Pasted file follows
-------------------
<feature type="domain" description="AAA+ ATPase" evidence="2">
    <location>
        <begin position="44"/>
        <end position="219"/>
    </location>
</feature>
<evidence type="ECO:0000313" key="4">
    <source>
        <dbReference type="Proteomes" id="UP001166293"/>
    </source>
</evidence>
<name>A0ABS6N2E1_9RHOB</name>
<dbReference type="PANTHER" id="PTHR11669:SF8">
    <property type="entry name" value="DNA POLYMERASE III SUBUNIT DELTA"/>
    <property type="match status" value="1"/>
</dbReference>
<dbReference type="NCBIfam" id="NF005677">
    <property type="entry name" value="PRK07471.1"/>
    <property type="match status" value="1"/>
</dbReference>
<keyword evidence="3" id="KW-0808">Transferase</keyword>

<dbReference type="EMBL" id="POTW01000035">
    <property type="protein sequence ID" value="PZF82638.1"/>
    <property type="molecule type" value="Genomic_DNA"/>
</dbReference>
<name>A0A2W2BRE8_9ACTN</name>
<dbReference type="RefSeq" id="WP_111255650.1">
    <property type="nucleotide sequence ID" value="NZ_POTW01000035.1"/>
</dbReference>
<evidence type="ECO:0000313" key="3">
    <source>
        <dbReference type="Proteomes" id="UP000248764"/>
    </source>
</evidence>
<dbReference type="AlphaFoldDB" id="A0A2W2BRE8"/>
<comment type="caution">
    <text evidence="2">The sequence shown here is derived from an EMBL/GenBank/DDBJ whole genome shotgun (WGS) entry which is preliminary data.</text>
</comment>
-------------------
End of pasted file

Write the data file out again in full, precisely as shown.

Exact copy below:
<feature type="domain" description="AAA+ ATPase" evidence="2">
    <location>
        <begin position="44"/>
        <end position="219"/>
    </location>
</feature>
<evidence type="ECO:0000313" key="4">
    <source>
        <dbReference type="Proteomes" id="UP001166293"/>
    </source>
</evidence>
<name>A0ABS6N2E1_9RHOB</name>
<dbReference type="PANTHER" id="PTHR11669:SF8">
    <property type="entry name" value="DNA POLYMERASE III SUBUNIT DELTA"/>
    <property type="match status" value="1"/>
</dbReference>
<dbReference type="NCBIfam" id="NF005677">
    <property type="entry name" value="PRK07471.1"/>
    <property type="match status" value="1"/>
</dbReference>
<keyword evidence="3" id="KW-0808">Transferase</keyword>

<dbReference type="EMBL" id="POTW01000035">
    <property type="protein sequence ID" value="PZF82638.1"/>
    <property type="molecule type" value="Genomic_DNA"/>
</dbReference>
<name>A0A2W2BRE8_9ACTN</name>
<dbReference type="RefSeq" id="WP_111255650.1">
    <property type="nucleotide sequence ID" value="NZ_POTW01000035.1"/>
</dbReference>
<evidence type="ECO:0000313" key="3">
    <source>
        <dbReference type="Proteomes" id="UP000248764"/>
    </source>
</evidence>
<dbReference type="AlphaFoldDB" id="A0A2W2BRE8"/>
<comment type="caution">
    <text evidence="2">The sequence shown here is derived from an EMBL/GenBank/DDBJ whole genome shotgun (WGS) entry which is preliminary data.</text>
</comment>